LA has been invaded by the 1981-era Flesh Eaters once again, and in 2019, these horrifying creatures are no throwbacks. This collection of serious players from the old school – comprised of Dave Alvin and Bill Bateman of the Blasters, John Doe and DJ Bonebrake of X, Steve Berlin from Los Lobos and vocalist and bandleader Chris D (nee Desjardins)- have emerged from the grave with what could be the most terrifying prospect imaginable: THE BELOVED OLD BAND WITH A NEW ALBUM! Like, be still my heart!
But Chris D, for his part, claims not to have botched it. On the phone from his home in LA he sounds positively giddy talking about the new album, I Used To Be Pretty, released today on Yep Roc. The band will be performing at the Echoplex this Saturday, January 19, along with Mudhoney, whose patronage inspired the first unlikely reformation of this crew back in 2006 via an invitation to perform on their curated bill at the All Tomorrow’s Parties Festival in the UK. Since then, there have been two additional sets of live shows, each featuring some minor modification to the set list. But 2018 marked the combo’s first return to the recording studio since making the earth-shattering LP A Minute To Pray, A Second To Die.
“I’ve thought about it,” Desjardins says when asked if he’s tried to get this band to record previously. “But I’ve always felt that it was going to involve too much wood shedding beforehand, and the guys weren’t going to have time.” That’s an understandable side effect of having players of this caliber, who all remain busy and popular.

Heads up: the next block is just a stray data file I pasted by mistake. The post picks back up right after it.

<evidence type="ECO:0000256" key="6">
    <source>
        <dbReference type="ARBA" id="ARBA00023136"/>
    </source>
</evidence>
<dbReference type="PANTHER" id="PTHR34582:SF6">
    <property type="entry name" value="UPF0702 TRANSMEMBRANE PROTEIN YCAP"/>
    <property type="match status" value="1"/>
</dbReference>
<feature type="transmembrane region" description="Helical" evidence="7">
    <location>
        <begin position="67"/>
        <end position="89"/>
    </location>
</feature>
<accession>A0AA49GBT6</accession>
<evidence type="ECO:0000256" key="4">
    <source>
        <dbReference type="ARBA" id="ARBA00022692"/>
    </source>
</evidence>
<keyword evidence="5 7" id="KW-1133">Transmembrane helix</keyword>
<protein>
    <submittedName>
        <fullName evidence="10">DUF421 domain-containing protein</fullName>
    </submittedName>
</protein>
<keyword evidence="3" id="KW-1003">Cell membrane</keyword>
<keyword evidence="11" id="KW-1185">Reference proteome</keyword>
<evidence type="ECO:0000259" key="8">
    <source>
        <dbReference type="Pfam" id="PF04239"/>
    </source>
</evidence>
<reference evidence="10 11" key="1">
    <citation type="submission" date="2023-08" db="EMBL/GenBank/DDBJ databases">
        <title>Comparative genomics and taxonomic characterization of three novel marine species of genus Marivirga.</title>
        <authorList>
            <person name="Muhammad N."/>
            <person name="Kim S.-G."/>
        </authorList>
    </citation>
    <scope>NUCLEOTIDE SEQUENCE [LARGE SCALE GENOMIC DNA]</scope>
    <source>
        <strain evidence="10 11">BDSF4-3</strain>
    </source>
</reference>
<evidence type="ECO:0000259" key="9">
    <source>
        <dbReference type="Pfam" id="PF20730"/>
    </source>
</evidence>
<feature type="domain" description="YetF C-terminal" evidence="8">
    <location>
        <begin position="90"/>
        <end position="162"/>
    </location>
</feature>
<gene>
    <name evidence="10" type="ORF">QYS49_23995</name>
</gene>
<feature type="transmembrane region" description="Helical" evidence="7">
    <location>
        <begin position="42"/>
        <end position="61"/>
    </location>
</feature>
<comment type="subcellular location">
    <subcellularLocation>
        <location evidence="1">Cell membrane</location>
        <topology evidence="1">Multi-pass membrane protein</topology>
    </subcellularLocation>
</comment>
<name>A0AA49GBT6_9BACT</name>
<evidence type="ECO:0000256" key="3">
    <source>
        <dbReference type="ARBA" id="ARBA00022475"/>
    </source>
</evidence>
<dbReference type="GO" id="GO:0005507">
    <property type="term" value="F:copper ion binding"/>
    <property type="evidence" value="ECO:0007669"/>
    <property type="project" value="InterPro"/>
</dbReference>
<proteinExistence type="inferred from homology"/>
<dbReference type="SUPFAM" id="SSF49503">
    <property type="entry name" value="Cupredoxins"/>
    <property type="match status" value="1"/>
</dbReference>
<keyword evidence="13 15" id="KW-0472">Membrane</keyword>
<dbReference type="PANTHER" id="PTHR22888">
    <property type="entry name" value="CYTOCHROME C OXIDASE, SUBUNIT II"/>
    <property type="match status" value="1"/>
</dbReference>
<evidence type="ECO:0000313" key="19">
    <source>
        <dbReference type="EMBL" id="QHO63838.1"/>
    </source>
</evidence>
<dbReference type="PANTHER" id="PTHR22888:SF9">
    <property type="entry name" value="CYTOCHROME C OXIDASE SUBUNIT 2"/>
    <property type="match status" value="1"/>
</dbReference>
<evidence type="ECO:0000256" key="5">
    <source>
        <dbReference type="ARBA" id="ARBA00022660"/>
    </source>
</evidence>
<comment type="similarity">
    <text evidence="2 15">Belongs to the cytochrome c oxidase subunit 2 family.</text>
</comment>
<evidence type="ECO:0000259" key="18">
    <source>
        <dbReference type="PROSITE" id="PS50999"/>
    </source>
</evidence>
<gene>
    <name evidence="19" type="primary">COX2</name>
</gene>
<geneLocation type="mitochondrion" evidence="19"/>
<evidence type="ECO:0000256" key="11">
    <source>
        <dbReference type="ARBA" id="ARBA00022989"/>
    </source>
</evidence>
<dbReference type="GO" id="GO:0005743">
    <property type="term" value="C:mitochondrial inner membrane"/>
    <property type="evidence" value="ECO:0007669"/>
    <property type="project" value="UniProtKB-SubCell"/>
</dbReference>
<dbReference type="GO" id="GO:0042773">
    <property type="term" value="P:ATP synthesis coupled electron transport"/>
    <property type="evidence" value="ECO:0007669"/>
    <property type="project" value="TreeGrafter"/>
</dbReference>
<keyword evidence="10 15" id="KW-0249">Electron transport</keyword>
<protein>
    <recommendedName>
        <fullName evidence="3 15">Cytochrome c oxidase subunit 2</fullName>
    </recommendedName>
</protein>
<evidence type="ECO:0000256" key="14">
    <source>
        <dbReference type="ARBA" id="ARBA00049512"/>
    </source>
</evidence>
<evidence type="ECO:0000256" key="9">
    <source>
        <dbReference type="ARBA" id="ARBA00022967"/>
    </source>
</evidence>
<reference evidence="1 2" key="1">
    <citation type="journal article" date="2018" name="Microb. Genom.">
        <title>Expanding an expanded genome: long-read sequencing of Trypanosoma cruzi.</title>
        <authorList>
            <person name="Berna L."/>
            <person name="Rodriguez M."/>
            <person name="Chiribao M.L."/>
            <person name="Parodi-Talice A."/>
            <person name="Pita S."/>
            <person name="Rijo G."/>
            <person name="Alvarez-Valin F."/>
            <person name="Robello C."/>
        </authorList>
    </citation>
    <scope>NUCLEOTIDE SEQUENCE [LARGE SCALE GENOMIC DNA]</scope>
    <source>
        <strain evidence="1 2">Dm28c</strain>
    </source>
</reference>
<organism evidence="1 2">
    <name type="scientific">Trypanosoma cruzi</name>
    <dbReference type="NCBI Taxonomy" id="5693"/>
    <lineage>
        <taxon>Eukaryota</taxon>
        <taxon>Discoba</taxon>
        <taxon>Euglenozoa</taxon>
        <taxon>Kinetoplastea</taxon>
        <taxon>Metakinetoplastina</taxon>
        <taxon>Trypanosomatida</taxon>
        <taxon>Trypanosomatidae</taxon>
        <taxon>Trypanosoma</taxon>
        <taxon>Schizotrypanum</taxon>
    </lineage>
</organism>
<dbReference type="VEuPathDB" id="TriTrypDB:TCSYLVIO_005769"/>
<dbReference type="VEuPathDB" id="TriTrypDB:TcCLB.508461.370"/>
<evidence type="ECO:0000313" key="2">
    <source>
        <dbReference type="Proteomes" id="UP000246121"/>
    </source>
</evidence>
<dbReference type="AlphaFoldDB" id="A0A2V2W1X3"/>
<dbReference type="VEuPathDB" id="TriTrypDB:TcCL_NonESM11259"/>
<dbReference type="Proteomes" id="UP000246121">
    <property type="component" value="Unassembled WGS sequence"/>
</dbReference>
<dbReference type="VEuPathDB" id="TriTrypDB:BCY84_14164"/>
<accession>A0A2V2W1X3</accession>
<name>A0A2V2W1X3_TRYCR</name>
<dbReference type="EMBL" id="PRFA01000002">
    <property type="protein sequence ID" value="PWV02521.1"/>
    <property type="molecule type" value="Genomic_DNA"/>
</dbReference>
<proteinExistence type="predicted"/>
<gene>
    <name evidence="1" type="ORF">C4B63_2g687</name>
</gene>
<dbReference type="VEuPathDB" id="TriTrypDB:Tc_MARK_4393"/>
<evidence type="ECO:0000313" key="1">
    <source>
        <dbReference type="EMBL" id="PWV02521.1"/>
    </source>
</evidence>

“But what occurred to me about halfway through the last string of shows that we did in January 2018, up in San Francisco and Seattle, I thought we’ve gotta get into the studio and document how we sound right now. Because we sound just as good as we did in 1981, if not better. And we’re also sounding different. You know, all the Flesh Easters lineups have sounded somewhat different from each other. My being the control freak I am, I kind of melded the sound so they have some kind of consistency of tone.
“I hadn’t been in the studio since 2003, at least for recording… it had been fifteen years. But I looked at the amount of material that we had that this band had not played on, on record. We had played it in gigs but they hadn’t recorded it with me.” And so the first outlines of a possible new Flesh Eaters album began to form in Desjardins’ mind, and sessions began a couple of months later.
In the studio, Desjardins had the band tackle a handful of songs that originated with previous Flesh Eater incarnations. “We had new versions of ‘My Life to Live’ and ‘The Wedding Dice’, which these guys had never recorded with me before. Although Steve Berlin is on the original version of ‘The Wedding Dice’. Doing vaguely the same kind of sax stuff. But ‘My Life To Live’ has a little more of an, I don’t want to say arena rock, but it’s got a melodic hook with the guitar, sax and the marimbas when I’m not singing. That is unique, and was not on the original. I like that and I wanted to get the song out there in a new context.
‘We were doing a couple of songs from the 1999-2003 period already, ‘Miss Muerte’ and ‘House Amid the Thickets’, and I wanted to record those. ‘Miss Muerte’ was sounding like, you could tell it was the same song but with the sax in there blending the guitar and the way Dave was laying the riff, I thought it really warranted putting that version on record. It’s certainly, I think it’s probably a better version than even the original.”
He sounds especially excited about a new take on “The Youngest Profession”, which initially appeared on the SST-era album Dragstrip Riot.